Sunday 29 January 2017

Love and Ambition in the Arctic by Stef Penney

Continuing our cold theme, our guest for January is Stef Penney.

Photo credit: Ian Plillips-McLaren
 Stef Penney grew up in Edinburgh. She is a screenwriter and the author of three novels: The Tenderness of Wolves (2006), The Invisible Ones (2011), and Under a Pole Star (2016). She has also written extensively for radio, including adaptations of Moby-Dick, The Worst Journey in the World, and, mostly recently, a third instalment of Peter O’Donnell’s Modesty Blaise series.

The Tenderness of Wolves won Costa Book of the Year, Theakston’s Crime Novel of the Year, and was translated into thirty languages. It has just been re-issued in a 10th anniversary edition.

Here Stef is talking about her new book with Charlotte Wightwick

Charlotte Wightwick: Tell us about your new novel, Under A Pole Star.

Stef Penney: Flora Mackie first crosses the Arctic Circle at the age of twelve. As a young scientist in the 1890s, she confounds expectations to become leader of an expedition to North-West Greenland, where she encounters rival American explorers Lester Armitage and Jakob de Beyn. All three become obsessed with the north: for Flora it is her real home; for Armitage it is a theatre for his ambition; for de Beyn, a place of escape. Their paths cross many times over the next decade, changing their lives for ever. It began as a book about ambition, but I think it’s ended up as a love story.

CW: Were you inspired by any real-life explorers or incidents when developing her character? What about the other characters in the book?

SP: There were no women arctic explorers at the time (the first was in the late 1920s), but there were a few female mountaineers, and a handful of women, like Isabella Bird, who made extraordinary solo journeys. But the High Arctic was (and still is) a very hard place to get to, logistically; an expedition there involved massive expenditure, specially chartered ships, tons of equipment, and a lot of time. Unless you were fantastically wealthy, you had to be able to sell yourself as the right man for the job. So Flora has to overcome many obstacles – some through her choices, some by fate – before she becomes the leader of an expedition. She has to be quite unusual to surmount all those difficulties, but once I decided she was the daughter of a Dundee whaling captain who had spent much of her childhood in Greenland, this almost impossible thing began to work...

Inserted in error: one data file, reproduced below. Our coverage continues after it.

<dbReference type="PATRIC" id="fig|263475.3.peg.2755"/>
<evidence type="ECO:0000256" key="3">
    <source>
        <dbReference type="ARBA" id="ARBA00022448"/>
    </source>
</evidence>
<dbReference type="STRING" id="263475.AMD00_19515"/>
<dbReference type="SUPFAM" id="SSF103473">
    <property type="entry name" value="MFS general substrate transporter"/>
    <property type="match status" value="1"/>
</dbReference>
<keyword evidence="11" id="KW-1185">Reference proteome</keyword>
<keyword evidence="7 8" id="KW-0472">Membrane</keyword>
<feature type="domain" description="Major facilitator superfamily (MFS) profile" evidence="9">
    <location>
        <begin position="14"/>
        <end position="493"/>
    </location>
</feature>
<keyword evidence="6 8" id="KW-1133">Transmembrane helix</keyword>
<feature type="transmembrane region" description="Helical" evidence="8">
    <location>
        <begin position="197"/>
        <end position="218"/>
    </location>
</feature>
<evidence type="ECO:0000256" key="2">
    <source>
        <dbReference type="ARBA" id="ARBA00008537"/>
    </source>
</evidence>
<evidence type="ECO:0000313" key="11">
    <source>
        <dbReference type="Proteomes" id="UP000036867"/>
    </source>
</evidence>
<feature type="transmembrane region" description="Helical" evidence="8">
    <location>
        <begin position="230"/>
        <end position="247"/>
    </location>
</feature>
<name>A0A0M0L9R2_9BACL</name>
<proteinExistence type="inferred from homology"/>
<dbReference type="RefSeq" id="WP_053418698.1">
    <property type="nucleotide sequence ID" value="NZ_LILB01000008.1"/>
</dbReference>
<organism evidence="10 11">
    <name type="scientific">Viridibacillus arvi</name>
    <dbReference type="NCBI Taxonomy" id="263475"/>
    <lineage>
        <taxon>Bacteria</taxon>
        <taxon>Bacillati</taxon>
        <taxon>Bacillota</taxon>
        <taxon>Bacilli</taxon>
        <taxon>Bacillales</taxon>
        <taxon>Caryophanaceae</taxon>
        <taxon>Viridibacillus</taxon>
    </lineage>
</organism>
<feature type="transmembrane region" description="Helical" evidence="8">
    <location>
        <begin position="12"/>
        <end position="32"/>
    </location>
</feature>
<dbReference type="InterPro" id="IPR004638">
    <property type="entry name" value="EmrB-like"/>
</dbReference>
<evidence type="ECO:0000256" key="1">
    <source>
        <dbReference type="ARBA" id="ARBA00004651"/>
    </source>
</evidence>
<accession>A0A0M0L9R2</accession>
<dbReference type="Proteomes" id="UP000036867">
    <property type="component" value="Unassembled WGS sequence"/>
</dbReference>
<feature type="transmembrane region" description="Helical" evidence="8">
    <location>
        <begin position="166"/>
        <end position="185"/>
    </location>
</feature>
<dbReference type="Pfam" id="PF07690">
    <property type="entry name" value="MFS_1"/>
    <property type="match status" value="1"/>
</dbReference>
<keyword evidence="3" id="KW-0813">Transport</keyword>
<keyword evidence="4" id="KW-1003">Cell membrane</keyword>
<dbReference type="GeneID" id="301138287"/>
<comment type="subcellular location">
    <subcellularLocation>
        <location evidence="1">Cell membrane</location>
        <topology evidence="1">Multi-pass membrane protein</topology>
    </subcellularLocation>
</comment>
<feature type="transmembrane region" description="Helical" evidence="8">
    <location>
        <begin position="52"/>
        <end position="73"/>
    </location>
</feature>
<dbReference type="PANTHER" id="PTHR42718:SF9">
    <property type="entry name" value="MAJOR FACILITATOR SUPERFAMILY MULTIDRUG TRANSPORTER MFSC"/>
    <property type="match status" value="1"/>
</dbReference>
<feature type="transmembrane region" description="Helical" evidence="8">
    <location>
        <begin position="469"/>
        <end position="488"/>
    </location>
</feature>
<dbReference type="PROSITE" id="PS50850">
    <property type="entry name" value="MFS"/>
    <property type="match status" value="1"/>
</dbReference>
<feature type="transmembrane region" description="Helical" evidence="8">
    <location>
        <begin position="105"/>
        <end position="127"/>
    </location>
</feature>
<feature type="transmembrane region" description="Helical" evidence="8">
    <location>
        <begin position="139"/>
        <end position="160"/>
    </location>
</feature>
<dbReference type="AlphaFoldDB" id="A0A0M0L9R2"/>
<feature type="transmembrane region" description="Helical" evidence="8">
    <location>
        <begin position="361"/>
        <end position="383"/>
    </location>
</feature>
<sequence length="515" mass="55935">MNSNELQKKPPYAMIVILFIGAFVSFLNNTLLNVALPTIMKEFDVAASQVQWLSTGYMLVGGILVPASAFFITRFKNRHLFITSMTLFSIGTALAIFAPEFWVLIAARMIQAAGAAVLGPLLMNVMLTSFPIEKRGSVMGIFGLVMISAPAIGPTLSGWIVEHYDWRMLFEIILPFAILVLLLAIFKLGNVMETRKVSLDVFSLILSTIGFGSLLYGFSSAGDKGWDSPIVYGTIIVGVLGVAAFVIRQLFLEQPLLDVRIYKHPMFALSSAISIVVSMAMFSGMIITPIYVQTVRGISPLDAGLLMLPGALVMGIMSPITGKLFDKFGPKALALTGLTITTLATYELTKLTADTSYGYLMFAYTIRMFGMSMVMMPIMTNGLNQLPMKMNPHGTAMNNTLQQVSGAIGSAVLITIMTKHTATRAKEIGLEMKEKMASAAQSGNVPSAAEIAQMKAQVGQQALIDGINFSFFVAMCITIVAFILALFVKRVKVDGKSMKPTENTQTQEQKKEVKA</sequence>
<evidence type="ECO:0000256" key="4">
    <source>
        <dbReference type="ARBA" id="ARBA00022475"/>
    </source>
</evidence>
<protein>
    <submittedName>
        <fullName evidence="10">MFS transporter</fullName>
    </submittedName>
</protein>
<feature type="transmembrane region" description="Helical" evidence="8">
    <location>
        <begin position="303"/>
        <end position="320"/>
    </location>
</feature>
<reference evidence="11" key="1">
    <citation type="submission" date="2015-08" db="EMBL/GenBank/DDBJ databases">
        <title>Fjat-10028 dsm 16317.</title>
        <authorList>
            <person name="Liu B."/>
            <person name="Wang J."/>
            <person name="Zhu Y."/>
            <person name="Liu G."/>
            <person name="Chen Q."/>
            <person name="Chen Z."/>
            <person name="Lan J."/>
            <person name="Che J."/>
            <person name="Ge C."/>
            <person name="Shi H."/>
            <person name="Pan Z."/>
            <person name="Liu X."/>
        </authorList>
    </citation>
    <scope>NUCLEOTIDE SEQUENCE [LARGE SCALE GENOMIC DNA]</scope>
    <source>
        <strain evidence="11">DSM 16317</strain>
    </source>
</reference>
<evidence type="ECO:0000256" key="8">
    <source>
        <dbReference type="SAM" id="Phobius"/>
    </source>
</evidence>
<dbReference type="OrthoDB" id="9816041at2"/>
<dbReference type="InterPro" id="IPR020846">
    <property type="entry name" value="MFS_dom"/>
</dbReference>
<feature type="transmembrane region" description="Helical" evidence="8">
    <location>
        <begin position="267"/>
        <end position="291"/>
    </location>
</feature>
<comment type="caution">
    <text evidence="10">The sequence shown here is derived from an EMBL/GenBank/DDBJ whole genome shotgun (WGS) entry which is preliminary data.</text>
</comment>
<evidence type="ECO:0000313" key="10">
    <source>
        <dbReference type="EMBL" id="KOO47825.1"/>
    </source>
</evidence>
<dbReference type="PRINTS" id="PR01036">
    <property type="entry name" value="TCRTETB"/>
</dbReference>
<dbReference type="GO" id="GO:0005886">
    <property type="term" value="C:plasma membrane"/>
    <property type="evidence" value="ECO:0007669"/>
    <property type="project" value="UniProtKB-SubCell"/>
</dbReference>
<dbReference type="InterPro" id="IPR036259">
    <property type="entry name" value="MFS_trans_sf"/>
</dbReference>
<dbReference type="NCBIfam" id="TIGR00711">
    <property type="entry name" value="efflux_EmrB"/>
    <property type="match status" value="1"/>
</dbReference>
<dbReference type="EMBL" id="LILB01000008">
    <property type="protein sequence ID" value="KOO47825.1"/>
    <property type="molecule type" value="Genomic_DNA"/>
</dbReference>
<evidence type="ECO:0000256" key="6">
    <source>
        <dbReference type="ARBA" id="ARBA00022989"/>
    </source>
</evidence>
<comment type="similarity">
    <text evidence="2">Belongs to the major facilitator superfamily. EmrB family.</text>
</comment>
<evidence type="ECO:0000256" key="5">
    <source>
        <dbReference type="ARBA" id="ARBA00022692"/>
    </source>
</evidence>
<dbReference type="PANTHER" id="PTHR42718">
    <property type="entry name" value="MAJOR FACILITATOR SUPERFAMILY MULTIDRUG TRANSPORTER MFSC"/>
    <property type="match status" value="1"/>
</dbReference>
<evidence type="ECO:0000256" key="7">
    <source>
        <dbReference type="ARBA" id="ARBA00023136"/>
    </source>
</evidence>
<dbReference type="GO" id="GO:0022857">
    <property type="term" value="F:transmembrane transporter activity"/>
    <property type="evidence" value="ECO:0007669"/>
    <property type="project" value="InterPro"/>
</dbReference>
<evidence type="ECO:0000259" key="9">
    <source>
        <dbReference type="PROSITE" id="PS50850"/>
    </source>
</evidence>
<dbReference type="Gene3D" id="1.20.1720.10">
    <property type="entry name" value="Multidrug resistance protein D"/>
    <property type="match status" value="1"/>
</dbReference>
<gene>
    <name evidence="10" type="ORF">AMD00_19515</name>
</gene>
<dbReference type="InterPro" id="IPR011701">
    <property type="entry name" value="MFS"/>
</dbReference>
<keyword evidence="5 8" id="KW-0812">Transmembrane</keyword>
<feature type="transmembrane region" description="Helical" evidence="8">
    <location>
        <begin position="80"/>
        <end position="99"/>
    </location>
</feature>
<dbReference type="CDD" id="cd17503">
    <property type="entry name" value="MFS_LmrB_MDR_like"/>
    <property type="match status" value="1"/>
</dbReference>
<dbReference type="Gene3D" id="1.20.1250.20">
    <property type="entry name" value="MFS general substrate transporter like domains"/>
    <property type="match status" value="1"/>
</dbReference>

With the other characters, I was inspired by historical explorers, although neither is closely based on any one figure. The accounts of Frederick Cook and Robert Peary, and the controversy about who reached the North Pole first, or at all, got me thinking about what sort of people explorers are, and why they might lie. At first, I was overwhelmed by that story. They were extraordinary personalities – not just the unfathomable Cook and the incredibly dislikeable Peary, but Peary’s wife Jo (also dislikable) who joined him on a couple of expeditions as a non-active member, and Matthew Henson, his African-American servant, who went everywhere he went, but who was ignored by Peary, and the public, after their final trip. Theirs was a story you couldn’t make up – except they did.

CW: ​Love and ambition are two of the key emotional themes in the book - how do these play out in your characters and what were the key issues you wanted to explore here?